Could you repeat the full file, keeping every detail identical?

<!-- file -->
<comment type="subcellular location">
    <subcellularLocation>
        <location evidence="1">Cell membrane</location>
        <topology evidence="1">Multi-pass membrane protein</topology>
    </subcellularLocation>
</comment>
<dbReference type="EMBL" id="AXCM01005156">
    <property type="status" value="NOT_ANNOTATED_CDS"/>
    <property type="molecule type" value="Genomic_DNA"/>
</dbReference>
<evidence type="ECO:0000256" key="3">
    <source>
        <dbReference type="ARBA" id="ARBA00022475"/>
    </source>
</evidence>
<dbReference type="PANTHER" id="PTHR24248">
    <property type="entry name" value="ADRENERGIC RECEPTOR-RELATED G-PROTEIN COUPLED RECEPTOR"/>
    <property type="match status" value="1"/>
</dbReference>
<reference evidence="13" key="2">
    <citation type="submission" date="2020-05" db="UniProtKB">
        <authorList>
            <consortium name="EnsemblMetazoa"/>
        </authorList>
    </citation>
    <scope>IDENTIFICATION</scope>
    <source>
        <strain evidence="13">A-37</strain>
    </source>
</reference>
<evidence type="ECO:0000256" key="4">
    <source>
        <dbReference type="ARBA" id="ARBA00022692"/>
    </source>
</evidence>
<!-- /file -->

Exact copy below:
<comment type="subcellular location">
    <subcellularLocation>
        <location evidence="1">Cell membrane</location>
        <topology evidence="1">Multi-pass membrane protein</topology>
    </subcellularLocation>
</comment>
<dbReference type="EMBL" id="AXCM01005156">
    <property type="status" value="NOT_ANNOTATED_CDS"/>
    <property type="molecule type" value="Genomic_DNA"/>
</dbReference>
<evidence type="ECO:0000256" key="3">
    <source>
        <dbReference type="ARBA" id="ARBA00022475"/>
    </source>
</evidence>
<dbReference type="PANTHER" id="PTHR24248">
    <property type="entry name" value="ADRENERGIC RECEPTOR-RELATED G-PROTEIN COUPLED RECEPTOR"/>
    <property type="match status" value="1"/>
</dbReference>
<reference evidence="13" key="2">
    <citation type="submission" date="2020-05" db="UniProtKB">
        <authorList>
            <consortium name="EnsemblMetazoa"/>
        </authorList>
    </citation>
    <scope>IDENTIFICATION</scope>
    <source>
        <strain evidence="13">A-37</strain>
    </source>
</reference>
<evidence type="ECO:0000256" key="4">
    <source>
        <dbReference type="ARBA" id="ARBA00022692"/>
    </source>
</evidence>